Origins of Life Origin of Eukaryotic Cells



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Origins of Life

Origin of Eukaryotic Cells

  • The evolution from eukaryotic cells from prokaryotic was one of the most important events in the history of life
  • Eukaryotic cells have a nuclei, have complex organelles, have mitochondria
  • Prokaryotic cells do not have a nuclei (simpler organisms)

Origin of Eukaryotic Cells

  • Endosymbiotic Theory
  • Proposes that a symbiotic relationship evolved over time, between primitive eukaryotic cells and the prokaryotic cells within them.
    • One hypothesis states that mitochondria evolved from endosymbiotic prokaryotes that were able to use oxygen to generate energy rich ATP.
    • Another proposes that chloroplast evolved from endosymbiotic prokaryotes that had the ability to photosynthesis

Endosymbiotic Theory

Origin of Eukaryotic Cells

  • Abiogenesis
  • The study of how life originally arose on the planet, encompasses the ancient belief in the spontaneous generation of life from non living matter.
  • The Italian physician, Francisco Redi, disproved the theory of spontaneous generation by conducting a simple experiment.

Theories On the Origins of Life

  • 1953 - Stanley Miller and Harold Urey filled a sterile flask of water (simulate ocean) and boiled it.
    • They added methane, ammonia, and hydrogen (simulate early Earth atmosphere)
    • They passed gases through electrodes (simulate lightning
    • Passed gases through a condensation chamber, where cold water cooled them, causing drops to form.

Theories On the Origins of Life - Miller/Urey

  • The liquid circulated for a week in the apparatus.
  • Results: 21 Amino Acids Produced – Building Blocks of Protein

Theories On the Origins of Life - Miller/Urey

  • Miller and Urey’s experiment suggested how mixtures of the organic compounds necessary for life could have arisen from simpler compounds on a primitive Earth.

Alexander Ivanovich Oparin 

  •  Russian biochemist, notable for his contributions to the theory of the origin of life on Earth
    • “primordial soup” theory of the evolution of life from carbon-based molecules. 
    • he had first introduced his concept of a primordial organism arising in a brew of already-formed organic compounds.

Lynn Margulis

  • 1960 Margulis (Boston University) gathered evidence that supported endosymbiotic theory.
  • She discovered that mitochondria and chloroplast contained DNA that was similar to bacterial DNA
  • Mitochondria and chloroplast have ribosomes that size and structure are like that of bacteria
  • Also mitochondria and chloroplast reproduce by binary fission; like bacteria

Lynn Margulis

  • These similarities provide strong evidence of a common ancestry between free-living bacteria and the organelles of living eukaryotic cells.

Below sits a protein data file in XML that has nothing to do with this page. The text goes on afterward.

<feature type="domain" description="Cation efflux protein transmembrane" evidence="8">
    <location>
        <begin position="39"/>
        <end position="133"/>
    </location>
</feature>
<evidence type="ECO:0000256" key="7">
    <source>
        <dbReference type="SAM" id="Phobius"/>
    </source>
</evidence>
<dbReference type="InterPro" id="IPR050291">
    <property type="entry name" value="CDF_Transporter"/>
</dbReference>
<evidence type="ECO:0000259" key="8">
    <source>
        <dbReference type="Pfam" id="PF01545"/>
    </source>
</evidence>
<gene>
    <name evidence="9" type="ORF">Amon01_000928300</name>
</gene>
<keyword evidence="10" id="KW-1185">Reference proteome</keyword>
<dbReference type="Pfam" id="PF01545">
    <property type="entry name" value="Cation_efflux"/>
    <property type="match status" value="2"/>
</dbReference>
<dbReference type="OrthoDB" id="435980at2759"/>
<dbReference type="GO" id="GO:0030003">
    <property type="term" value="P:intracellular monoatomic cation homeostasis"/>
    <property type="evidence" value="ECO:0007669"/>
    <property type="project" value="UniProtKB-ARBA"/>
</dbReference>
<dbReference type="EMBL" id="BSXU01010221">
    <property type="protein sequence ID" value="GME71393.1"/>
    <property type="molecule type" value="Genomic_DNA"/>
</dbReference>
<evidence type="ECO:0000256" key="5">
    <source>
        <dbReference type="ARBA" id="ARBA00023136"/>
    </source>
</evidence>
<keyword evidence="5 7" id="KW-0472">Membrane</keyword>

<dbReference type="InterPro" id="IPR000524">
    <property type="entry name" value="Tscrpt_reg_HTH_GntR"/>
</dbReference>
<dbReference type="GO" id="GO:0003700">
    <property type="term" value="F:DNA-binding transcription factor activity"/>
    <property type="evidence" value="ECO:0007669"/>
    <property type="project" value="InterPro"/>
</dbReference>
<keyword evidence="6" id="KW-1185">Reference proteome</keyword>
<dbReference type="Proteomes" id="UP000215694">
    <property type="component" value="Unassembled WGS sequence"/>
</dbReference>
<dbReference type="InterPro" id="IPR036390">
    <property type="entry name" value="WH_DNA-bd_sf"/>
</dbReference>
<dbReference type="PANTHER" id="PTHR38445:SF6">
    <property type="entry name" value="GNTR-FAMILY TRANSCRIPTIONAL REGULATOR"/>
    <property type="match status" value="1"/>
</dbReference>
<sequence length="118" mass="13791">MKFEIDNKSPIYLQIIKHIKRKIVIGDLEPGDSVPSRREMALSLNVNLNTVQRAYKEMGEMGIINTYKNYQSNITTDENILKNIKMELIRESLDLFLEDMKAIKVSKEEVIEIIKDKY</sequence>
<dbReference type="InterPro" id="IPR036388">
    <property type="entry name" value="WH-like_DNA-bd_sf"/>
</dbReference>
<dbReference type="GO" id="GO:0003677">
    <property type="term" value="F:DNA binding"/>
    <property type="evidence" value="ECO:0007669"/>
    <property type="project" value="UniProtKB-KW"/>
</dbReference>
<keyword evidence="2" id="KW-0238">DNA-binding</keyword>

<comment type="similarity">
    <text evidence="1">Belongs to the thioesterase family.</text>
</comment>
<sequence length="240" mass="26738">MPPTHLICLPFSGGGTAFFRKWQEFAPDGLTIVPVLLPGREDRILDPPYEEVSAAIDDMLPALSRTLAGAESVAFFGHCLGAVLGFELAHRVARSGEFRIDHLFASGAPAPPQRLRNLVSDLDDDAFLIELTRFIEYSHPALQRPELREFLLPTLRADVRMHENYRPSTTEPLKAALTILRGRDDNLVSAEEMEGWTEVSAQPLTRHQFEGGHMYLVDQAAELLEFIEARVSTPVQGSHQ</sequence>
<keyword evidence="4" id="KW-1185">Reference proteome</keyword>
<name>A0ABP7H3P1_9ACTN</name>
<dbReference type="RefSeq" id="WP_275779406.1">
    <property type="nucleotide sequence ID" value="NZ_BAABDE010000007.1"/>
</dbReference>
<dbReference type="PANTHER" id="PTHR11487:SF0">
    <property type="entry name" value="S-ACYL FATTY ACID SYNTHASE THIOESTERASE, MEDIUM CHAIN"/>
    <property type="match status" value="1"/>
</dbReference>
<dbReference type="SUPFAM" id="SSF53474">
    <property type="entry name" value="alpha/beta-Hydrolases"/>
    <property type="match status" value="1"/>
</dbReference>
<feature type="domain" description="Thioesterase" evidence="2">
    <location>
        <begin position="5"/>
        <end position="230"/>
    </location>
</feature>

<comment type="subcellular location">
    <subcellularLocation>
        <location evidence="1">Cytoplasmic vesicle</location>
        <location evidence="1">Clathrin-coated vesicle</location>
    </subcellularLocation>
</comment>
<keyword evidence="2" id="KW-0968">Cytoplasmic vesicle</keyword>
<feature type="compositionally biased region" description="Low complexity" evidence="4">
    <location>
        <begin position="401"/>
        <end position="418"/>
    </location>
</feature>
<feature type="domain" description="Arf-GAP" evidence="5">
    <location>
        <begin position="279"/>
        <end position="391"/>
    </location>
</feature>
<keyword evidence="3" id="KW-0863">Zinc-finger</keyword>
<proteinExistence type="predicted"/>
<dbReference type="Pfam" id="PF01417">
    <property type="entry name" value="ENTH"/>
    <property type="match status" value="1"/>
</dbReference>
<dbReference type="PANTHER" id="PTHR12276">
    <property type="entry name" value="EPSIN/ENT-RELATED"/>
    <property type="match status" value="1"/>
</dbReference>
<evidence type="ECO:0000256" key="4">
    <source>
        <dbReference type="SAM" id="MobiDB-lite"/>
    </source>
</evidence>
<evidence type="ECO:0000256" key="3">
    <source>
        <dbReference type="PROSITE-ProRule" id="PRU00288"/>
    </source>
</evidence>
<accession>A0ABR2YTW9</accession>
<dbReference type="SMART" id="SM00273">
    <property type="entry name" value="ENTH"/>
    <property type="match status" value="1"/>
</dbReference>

RNA to DNA

  • Similar experiments have shown that conditions similar to the ones created by Miller & Urea have resulted in RNA sequences to be made.
  • RNA World Hypothesis States:
  • RNA existed by itself before DNA, from this simple RNA based system, several steps could have led to DNA-directed protein synthesis

Louis Pasteur

  • He was the first person, convincingly to show that bacteria cause disease.
  • He continued on to establish a vaccine for anthrax and rabies (viral)
  • Biogenesis – the production
  • of new living organisms or
  • organelles
  • Living things came from
  • living things

Humans Have a Relatively Short History

Fossil Records

  • Indicate that modern humans have a relatively recent history
    • Began in Africa
    • In a short time, humans have become the most numerous and widespread large animal on Earth

Hominoids – (AKA Hominids) great apes, include gibbons, orangutans, gorillas, chimpanzees and humans

  • Hominoids – (AKA Hominids) great apes, include gibbons, orangutans, gorillas, chimpanzees and humans
  • Hominines - the lineage that led to humans and all other species more closely related to us than to chimpanzees.
  • Homo sapiens (sapiens) (modern human) – only species in existence today
    • Many hominines lived in the past
  • Earliest hominines may have lived 6 to 7 million years ago

Two important developments in the evolution of hominids:

  • Two important developments in the evolution of hominids:
  • Upright Posture (leading to 2 – legged walking)
  • Brain Enlargement

Researchers have proposed how the human brain grew so big.

  • Researchers have proposed how the human brain grew so big.
    • superior intelligence = weak jaw muscles
  • A mutation 2.4 million years ago could have left us unable to produce one of the main proteins in primate jaw muscles